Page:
Socket 939: DOA

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What About Socket 939?

All you need to know is that AMD doesn’t want you to buy one anytime soon. The price for the entry-level socket 939 is even more ludicrous than feared, $500. AMD apparently is going to charge about a $100 premium for that extra 100 PR points over the Intel standard. Not completely unexpected, but bad news nonetheless.

If you want a dual-channel system at a reasonable price today, AMD has a very simple solution for you. Buy Intel.

That’s what makes this positioning and pricing so absurd. AMD is effectively treating dual-channel as a $300 extra option, while it comes standard with Intel.

The problem is not charging $500 for a 3500+. The problem is not having little brothers to the 3500+ while Intel does. Whether it’s socket 478 or the upcoming socket T, Intel has/will have mainstream-priced dual-channel processors for it.

Performance is about as expected, a dual-channel Newcastle generally (but not always) does a little better than a single-channel Clawhammer. The socket 939 mobos don’t seem to be terribly well optimized yet, but doing so will only add a few percentage points to performance.

The high-end processors don’t overclock very much, but that’s to be expected at the tail-end of a process generation. Getting a Hammer to go at 2.55-2.6GHz at 130nm without extreme measures is pretty good work by AMD.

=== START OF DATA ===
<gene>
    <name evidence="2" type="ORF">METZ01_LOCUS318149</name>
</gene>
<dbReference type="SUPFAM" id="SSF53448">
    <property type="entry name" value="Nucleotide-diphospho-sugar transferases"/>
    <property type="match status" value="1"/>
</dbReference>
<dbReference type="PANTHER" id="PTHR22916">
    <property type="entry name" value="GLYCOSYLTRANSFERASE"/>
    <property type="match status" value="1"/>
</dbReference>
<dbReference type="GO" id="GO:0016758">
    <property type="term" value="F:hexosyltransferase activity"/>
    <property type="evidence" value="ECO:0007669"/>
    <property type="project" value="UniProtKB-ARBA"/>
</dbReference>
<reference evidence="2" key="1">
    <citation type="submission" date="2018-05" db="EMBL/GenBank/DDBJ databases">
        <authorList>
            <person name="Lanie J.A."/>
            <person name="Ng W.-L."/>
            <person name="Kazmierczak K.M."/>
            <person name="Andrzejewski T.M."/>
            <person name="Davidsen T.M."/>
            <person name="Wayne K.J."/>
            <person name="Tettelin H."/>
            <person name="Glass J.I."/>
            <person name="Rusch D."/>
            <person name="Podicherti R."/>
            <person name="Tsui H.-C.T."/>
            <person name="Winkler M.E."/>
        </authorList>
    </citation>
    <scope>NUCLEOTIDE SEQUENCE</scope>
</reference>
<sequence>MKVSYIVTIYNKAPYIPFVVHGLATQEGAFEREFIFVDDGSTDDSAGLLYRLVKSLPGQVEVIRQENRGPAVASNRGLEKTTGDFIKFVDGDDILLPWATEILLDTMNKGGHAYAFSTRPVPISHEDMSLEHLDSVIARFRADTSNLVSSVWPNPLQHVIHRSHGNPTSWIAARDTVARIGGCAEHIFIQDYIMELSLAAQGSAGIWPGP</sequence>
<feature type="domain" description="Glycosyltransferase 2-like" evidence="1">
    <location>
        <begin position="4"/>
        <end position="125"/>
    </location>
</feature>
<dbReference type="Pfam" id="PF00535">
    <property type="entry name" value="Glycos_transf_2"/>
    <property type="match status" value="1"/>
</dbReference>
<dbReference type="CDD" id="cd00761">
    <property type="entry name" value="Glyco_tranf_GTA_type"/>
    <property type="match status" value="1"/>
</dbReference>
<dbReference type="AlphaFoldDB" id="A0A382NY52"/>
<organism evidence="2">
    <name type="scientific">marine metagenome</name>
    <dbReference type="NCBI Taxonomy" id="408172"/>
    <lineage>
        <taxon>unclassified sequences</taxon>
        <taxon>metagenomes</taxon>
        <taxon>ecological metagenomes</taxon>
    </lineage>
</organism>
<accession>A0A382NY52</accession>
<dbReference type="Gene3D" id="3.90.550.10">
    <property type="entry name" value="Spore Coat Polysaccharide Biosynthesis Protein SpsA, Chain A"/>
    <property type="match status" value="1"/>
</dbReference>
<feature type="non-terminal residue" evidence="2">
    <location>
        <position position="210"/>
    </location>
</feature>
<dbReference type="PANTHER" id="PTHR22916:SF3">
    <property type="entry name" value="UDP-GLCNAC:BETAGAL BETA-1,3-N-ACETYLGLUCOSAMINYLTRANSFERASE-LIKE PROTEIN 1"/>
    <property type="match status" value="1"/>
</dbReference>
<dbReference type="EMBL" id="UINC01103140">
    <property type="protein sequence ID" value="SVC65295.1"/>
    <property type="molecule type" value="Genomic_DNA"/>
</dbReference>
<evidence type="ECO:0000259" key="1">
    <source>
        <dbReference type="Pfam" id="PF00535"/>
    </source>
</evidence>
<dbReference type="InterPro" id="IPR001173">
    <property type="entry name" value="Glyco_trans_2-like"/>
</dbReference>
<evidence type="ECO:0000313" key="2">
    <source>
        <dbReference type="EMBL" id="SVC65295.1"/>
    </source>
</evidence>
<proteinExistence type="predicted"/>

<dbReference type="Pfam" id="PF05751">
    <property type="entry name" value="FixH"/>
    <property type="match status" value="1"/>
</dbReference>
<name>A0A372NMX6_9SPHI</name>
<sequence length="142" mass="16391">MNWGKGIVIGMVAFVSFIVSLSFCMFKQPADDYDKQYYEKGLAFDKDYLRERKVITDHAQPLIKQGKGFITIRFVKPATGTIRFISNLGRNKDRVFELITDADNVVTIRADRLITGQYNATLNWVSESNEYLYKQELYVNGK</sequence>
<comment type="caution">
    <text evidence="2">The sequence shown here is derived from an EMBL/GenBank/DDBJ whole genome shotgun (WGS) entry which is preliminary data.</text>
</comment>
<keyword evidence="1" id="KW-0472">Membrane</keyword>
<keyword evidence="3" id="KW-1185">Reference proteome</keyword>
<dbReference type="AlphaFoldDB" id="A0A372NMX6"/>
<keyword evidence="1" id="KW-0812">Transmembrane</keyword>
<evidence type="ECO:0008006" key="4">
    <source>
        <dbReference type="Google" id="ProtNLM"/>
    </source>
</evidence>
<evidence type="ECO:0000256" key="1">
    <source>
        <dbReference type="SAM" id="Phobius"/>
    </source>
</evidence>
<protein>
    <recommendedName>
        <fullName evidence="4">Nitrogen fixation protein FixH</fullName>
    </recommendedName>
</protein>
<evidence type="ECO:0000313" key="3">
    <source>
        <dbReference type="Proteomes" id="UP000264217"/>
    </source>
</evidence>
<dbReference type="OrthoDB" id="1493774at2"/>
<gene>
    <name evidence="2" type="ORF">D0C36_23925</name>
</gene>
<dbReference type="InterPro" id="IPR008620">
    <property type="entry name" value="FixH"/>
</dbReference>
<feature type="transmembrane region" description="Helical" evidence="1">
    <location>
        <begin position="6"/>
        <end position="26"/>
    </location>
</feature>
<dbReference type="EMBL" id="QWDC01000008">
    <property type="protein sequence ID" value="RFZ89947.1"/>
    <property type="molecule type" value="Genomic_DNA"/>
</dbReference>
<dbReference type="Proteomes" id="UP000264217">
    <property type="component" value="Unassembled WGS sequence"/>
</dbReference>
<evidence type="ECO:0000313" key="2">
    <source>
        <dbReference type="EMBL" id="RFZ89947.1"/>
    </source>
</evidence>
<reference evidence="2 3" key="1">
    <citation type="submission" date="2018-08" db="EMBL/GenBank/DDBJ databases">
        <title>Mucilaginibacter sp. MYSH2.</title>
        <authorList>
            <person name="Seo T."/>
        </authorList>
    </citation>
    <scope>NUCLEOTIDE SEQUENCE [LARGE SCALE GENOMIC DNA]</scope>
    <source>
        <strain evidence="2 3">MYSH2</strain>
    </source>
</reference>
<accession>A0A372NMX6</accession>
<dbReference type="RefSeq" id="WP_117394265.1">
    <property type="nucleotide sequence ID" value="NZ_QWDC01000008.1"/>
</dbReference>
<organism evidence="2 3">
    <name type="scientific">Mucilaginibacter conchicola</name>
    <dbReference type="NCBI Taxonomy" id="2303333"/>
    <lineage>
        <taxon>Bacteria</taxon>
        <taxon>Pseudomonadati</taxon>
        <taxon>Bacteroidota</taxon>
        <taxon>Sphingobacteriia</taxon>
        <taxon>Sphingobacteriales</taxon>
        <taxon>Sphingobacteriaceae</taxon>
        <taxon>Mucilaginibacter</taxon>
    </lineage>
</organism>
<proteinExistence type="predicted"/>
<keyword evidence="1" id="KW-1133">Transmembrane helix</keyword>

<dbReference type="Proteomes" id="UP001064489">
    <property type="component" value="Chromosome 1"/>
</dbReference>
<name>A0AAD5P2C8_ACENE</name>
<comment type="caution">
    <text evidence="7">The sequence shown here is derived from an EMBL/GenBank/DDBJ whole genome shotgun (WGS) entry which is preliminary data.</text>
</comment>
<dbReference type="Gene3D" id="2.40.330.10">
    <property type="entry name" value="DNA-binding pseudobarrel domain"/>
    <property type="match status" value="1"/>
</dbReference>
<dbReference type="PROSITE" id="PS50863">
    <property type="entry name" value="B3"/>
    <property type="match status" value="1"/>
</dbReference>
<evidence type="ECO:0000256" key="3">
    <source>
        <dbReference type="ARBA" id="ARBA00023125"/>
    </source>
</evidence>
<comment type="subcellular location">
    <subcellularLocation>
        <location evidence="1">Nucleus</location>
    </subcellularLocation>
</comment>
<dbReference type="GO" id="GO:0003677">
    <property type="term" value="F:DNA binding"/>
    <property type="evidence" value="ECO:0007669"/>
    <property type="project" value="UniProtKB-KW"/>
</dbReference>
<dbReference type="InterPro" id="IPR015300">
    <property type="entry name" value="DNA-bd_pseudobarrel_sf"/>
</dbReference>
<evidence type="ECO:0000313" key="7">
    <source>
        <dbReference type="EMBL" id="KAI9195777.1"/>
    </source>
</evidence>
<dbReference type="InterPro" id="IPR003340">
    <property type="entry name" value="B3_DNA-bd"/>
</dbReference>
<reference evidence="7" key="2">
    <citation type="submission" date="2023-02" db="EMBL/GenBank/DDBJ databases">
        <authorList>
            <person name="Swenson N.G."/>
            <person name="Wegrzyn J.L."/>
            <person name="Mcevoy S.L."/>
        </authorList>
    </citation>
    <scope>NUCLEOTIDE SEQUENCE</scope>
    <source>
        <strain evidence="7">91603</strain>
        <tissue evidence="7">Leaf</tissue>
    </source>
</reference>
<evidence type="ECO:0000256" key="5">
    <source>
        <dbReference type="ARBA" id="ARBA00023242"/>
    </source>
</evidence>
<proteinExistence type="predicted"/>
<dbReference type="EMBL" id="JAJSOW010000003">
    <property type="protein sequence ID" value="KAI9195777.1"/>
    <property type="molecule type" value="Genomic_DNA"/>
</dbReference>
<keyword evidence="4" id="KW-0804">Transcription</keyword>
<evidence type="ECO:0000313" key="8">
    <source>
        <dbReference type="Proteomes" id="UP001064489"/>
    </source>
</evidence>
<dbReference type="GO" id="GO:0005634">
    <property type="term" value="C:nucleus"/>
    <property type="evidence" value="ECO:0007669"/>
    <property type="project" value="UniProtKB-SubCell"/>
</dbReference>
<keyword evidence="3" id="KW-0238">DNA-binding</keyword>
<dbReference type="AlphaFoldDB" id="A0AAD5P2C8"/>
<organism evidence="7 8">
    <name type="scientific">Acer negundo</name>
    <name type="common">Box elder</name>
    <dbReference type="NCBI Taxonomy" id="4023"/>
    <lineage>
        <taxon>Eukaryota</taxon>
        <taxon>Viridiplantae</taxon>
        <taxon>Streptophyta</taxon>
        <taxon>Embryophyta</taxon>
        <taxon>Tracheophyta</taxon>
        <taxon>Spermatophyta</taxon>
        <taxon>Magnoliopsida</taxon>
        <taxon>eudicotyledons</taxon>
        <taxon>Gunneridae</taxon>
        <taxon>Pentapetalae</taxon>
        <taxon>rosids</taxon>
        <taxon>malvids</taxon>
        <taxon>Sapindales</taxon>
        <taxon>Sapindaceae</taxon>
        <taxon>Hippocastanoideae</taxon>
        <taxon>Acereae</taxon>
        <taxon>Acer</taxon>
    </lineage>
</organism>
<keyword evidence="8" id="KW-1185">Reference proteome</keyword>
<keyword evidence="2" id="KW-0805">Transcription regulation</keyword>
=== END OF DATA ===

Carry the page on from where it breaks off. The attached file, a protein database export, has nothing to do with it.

A Little Math

For those who object to what I say about the positioning of socket 939, saying, “AMD needs to make money!” I quite agree. This isn’t the way to do it, and I’ll prove it right now.

According to some projections, AMD is supposed to sell 50,000 socket 939s this quarter. Let’s assume the ASP on these is $600, and it costs AMD $50 (probably too high, but I want to be conservative about this) to make one

You get:

Revenues
$30,000,000
Expenses
$2,500,000
Profits
$27,500,000

Let’s assume AMD launched socket 939s across the line, down to the $170 mark, and they sold 200,000 socket 939s instead. Assume an ASP of $200, and the same direct cost of $50.

Revenues
$40,000,000
Expenses
$10,000,000
Profits
$30,000,000

Isn’t this amazing? By charging less and getting more volume, AMD actually makes more profit.

Actually, they’d probably sell rather more than 200,000 systems. Let’s run the numbers at 350,000.

Revenues
$70,000,000
Expenses
$17,500,000
Profits
$52,500,000

Almost double the profit!

Granted, this is rather oversimplified and doesn’t take into account the effect on socket 754 or socket A sales, but I think it very safe to say that such pricing (which as you can see is still very profitable for AMD, certainly more so than socket A sales) would increase overall demand for AMD products. For instance, some of that increased volume would come from people who would otherwise buy from Intel.

But no, somebody thinks that if they charge high enough long enough, you’ll start wanting to pay more for AMD products than Intel. Even when the features you say justify the price premium are either already or are going to be offered by Intel at no or very little extra cost.

The One Thing You Need To Remember

Eventually, AMD is going to have to sell more than a handful of these things. There is no way in hell they’re going to be able to sell millions of these things at $500, or even half that price.

If You’re Fat and Happy

Those of you with fairly current socket A systems are generally well-satisfied with them and are perfectly willing to wait AMD out until:

a) Hammers offer a big performance jump over socket A systems and/or
b) AMD comes to its senses on pricing/positioning.

This has and continues to make much sense.

But I’m Lean And Starving!!

It’s easy to pass up a meal when you’re not hungry.